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Post from jack | around
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My daily commute takes me from 290 almost to 249 along Bingle/N. Houston Rosslyn, or what I’ve come to think of as la Calle Taquera - Taco Road. There are a plethora of taco trucks like El Grand Taco and El Taco Norteño, but there are also a few “brick and mortar” places like Julia’s Texas Taco, a small shop churning out traditional Mexican fare in a little strip center off Bingle at the corner of Tidwell. They close by 5:00 pm, but they’re open bright and early, so this place makes a great stop for breakfast or lunch. In the morning there is often a line, but it moves briskly as patrons file through for their morning fix, from the common bacon or potato and egg, to the savory Mexican egg or chorizo combinations. But I think lunch is where Julia’s really shines – that’s when you’ll get the time-intensive, slow cooked and marinated dishes, tender and dripping with juices, like the deshebrada or barbacoa.

The simple menu changes with daily specials, and you can either get a lunch plate with two meats, rice, and beans, or your choice of tacos for only $1.50 each. The aforementioned deshebrada, or shredded beef, is a favorite, similar to the ropa vieja you would find at a Cuban restaurant: cooked low and slow with ancho chiles and spices like Mexican oregano, then pulled apart and loaded onto a tortilla. They make their own flour and corn tortillas in house, and they stand up to the slow cooked juices without breaking apart. Along with the barbacoa - perhaps a bit more familiar to taco truck veterans, traditionally made from the cow’s head, especially the cheek, after it has been smoked – these are the rich, hearty dishes that will keep you going the rest of the afternoon.

On Fridays, the specials include carne con nopales, or beef with cactus, and al pastor, the delicious slow-roasted pork. Many might find the prospect of cactus pads imposing, especially when seen on the shelves at more ecumenical grocery stores or industrious farmer’s markets. But spines removed of course, and slow cooked or even grilled along with the cuts of meat, the cactus becomes soft and tender, and compliments the beef in this dish at Julia’s impeccably. The al pastor is traditionally made on a vertical spit called a trompo, and is cousin to Greek gyro and Lebanese shawarma. Yes, there is a strong Lebanese population in Mexico [insert gratuitous pic of Salma Hayek in "From Dusk till Dawn" here]. Anyway, in Houston, the pesky Health Dept. won’t allow these spits since the innermost meat isn’t cooked until the outermost is shaved off for serving. So many times the al pastor on menus ends up looking closer to cochinita pibil or slow-braised pork. The trompo used for al pastor would normally have a slice of pineapple at the top, and the dripping juices help tenderize and caramelize the meat. In much the same way, cochinita pibil employs a highly acidic, citrus infused marinade to break down the pork, and render soft, flavorful chunks in an almost stew-like sauce.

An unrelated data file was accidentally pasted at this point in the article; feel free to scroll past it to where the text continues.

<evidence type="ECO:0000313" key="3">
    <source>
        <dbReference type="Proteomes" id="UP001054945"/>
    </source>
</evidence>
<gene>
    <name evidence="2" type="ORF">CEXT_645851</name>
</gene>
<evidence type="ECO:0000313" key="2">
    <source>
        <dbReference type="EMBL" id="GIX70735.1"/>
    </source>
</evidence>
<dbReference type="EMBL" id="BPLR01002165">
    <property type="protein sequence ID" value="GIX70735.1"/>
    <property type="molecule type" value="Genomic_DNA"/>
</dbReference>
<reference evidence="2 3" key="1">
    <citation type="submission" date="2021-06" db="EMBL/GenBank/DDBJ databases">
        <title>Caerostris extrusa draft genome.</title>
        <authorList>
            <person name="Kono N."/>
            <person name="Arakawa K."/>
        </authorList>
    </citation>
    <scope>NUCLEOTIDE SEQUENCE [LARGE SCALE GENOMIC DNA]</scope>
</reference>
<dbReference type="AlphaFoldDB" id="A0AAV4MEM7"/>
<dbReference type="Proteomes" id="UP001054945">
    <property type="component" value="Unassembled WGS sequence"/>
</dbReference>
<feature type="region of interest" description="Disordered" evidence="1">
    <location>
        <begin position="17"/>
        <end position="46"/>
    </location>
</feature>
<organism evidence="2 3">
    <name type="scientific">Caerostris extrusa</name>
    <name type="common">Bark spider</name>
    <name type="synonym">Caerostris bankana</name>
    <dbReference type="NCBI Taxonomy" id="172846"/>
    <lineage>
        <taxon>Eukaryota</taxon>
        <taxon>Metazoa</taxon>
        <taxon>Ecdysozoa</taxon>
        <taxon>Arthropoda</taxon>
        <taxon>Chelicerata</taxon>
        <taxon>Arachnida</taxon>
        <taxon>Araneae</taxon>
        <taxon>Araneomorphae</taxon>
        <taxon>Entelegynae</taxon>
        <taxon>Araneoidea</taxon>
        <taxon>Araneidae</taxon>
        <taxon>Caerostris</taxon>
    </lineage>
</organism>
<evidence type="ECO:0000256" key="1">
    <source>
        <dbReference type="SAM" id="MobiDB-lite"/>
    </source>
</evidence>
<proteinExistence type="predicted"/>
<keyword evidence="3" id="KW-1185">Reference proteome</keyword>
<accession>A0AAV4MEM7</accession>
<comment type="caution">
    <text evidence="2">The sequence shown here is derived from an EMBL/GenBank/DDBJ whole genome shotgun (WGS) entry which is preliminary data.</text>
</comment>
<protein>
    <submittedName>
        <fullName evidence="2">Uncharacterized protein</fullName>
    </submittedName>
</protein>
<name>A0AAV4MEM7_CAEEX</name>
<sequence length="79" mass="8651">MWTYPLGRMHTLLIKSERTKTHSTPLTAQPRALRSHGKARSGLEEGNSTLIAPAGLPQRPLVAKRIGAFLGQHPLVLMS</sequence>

The reason so many of these dishes are slow-cooked is because they so often have impoverished origins. The lower classes often had to make do with poorer cuts of meat, which needed to be broken down and tenderized, and imbued with rich flavors. Indeed, this is true of many well-known international cuisines. One can, of course, and as often happens, appropriate these cooking styles, use finer cuts of meat, and sell them at higher-end restaurants. Julia’s, however, uses some of the fattier, gristly bits, sticking to tradition, or, more likely, just keeping prices down. The guacamole, beans and rice, even the slightly dry fajita beef that comes with these lunch plates are unremarkable, but if you want to try some rich, traditional homestyle Mexican dishes, Julia’s Texas Taco has got you covered if you stick to the homemade tortillas and the tender, slow-cooked daily lunch specials.


Post from jack | around
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